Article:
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Bill targets PFAS chemicals in fire fighting foam

The proposal would require Maine fire departments to switch to a foam free of harmful industrial chemicals.

SOUTH PORTLAND, Maine — A bill is making its way through the Maine Legislature that would require the majority of Maine's fire departments to transition to using a foam free of harmful industrial chemicals.

Fire fighting foam made with PFAS chemicals, known as Aqueous Film Forming Foam (AFFF), is widely used by the military, fire training centers, and airports to fight fires. 

The compounds, which are also found in household products, are linked to medical problems, including organ cancers and immune system function.  

PFAS, a class of industrial chemicals is the key ingredient in firefighting foam used to combat high heat fires. Developed by the military, AFFF is considered the most effective tool against flammable liquids.

"We have heating oil, we have gasoline, we have jet fuel all located in in terminals in South Portland," Lt. Robb Couture, the public information officer for the South Portland Fire Department said.

With more than 100 tank farms located throughout the city, the department has several foam pumper trucks at its disposal. This trailer stores enough concentrate to make tens of thousands of gallons of foam, which can be directly pumped into a tank smothering the flames and fumes.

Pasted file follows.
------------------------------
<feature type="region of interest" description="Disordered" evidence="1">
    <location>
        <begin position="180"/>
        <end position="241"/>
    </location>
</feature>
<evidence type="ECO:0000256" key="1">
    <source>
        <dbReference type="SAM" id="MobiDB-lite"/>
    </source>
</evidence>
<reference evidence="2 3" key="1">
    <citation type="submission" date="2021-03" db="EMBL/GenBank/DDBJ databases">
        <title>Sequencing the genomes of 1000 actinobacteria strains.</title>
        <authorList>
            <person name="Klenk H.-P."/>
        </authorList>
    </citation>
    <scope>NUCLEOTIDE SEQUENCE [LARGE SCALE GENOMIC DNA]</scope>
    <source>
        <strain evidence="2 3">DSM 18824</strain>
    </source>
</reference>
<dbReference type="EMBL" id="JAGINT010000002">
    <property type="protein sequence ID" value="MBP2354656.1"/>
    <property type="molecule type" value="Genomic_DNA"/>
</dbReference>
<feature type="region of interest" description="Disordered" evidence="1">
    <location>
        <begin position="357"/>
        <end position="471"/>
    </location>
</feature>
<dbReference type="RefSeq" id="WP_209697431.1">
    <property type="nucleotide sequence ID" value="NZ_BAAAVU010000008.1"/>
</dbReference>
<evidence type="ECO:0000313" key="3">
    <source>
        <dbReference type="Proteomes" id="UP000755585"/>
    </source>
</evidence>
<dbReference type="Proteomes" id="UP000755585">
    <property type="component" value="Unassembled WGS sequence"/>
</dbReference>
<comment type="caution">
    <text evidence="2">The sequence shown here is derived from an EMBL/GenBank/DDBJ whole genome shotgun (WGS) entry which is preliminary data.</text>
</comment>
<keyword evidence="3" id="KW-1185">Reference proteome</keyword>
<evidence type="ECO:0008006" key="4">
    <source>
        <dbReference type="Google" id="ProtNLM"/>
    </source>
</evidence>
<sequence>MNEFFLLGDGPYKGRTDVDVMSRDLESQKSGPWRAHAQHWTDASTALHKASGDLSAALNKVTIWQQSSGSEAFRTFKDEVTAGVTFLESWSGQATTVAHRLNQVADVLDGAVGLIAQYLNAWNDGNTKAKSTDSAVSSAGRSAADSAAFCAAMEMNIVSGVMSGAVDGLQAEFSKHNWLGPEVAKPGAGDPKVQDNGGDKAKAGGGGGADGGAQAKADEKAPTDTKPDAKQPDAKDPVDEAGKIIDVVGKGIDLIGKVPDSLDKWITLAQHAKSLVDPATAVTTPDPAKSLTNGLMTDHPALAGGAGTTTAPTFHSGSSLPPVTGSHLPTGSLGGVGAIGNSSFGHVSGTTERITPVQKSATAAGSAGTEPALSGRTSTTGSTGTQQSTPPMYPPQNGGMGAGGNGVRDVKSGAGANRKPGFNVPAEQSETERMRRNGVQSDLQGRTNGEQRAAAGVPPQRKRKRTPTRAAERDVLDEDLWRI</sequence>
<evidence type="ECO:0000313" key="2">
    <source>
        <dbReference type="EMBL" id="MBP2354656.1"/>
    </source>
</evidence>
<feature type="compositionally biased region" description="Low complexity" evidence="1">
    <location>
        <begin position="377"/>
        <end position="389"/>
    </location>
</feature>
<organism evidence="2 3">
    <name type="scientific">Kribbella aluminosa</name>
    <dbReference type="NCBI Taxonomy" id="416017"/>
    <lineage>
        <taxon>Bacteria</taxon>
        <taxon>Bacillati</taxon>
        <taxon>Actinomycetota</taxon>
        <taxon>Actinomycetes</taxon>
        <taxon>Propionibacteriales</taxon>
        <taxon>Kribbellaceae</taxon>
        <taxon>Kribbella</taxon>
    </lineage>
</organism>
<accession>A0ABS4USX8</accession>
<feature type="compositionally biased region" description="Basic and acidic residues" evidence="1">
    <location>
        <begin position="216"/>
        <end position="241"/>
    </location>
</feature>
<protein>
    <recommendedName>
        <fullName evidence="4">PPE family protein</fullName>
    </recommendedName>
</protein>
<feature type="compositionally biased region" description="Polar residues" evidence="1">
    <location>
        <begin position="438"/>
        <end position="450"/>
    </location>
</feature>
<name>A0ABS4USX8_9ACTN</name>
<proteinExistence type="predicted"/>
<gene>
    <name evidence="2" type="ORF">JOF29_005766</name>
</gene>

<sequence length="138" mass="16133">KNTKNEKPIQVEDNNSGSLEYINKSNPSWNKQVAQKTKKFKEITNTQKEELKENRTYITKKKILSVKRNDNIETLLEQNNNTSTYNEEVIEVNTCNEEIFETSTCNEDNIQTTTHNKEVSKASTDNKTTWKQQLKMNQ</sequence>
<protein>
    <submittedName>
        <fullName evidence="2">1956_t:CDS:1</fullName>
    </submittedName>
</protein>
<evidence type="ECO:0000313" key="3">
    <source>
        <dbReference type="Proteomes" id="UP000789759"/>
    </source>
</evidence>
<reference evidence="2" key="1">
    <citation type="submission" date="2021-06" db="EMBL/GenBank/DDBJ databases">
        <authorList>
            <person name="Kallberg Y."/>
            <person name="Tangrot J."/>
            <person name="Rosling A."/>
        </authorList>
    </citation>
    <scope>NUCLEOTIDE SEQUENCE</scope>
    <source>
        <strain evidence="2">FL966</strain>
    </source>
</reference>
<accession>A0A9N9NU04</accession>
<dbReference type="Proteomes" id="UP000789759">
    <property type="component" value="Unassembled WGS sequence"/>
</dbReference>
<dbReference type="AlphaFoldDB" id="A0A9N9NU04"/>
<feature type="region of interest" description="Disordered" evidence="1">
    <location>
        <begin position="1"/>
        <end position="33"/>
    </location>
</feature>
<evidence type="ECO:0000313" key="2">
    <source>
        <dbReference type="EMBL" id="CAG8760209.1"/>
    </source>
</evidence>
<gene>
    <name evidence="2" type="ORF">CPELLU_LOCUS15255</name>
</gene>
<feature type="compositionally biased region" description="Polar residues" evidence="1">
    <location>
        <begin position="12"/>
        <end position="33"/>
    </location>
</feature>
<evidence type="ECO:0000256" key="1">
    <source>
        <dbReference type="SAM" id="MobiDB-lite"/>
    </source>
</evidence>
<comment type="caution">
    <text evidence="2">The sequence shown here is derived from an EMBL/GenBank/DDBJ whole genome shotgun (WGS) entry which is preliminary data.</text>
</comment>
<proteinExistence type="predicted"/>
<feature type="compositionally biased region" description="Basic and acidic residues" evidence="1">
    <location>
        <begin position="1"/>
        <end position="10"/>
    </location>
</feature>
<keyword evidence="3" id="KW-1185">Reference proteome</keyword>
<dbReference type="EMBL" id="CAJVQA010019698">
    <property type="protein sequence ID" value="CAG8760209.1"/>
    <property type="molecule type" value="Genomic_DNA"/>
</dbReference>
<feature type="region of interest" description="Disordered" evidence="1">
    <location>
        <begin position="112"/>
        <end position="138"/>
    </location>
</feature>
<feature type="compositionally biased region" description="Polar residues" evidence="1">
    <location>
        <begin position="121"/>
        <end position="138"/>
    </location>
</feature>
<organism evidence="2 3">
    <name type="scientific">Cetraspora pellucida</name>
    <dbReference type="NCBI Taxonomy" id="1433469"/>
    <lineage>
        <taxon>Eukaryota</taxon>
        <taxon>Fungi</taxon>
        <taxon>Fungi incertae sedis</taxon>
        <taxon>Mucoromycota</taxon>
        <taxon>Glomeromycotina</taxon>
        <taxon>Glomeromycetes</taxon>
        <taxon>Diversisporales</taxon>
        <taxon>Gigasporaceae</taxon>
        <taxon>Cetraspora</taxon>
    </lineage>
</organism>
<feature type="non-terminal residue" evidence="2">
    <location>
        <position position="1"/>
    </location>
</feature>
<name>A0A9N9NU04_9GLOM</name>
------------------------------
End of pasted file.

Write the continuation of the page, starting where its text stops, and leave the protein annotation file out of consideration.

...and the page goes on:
"We want the most coverage from the product that we can possibly get," Couture said.

A bill being considered by the legislature's Environment and Natural Resources Committee would restrict the sale of PFAS firefighting foam in Maine. It would also require manufactures to recall, buyback, and replace AFFF with a PFAS free alternative by January of 2022. At a recent public hearing, lawmakers heard concerns about how those provisions would be enforced and the potential financial burden on fire departments.

"Any foam take back without the immediate replacement of an equally effective life-saving product may impact public safety, especially when a fire department has no funding available to replace it," Kerri Malinowski, safer chemicals program manager for the Department of Environmental Protection.

Federal law requires the use of PFAS firefighting foams at airports. The FAA is under congressional mandate to switch to fluorine-free firefighting foams by October of this year. The Department of Defense has until 2024 to come up with a PFAS free alternative foam.

"If South Portland or the others that have the oil tanks need to purchase fluorine-containing foam they can until the DOD certifies the alternative," Patrick MacRoy, the Deputy Director of Defend Our Health, an environmental advocacy organization that helped write the bill, said.

South Portland fire officials and other communities, meanwhile, remain in a holding pattern, waiting for an effective replacement to protect the community and a way to get rid of its stockpile safely.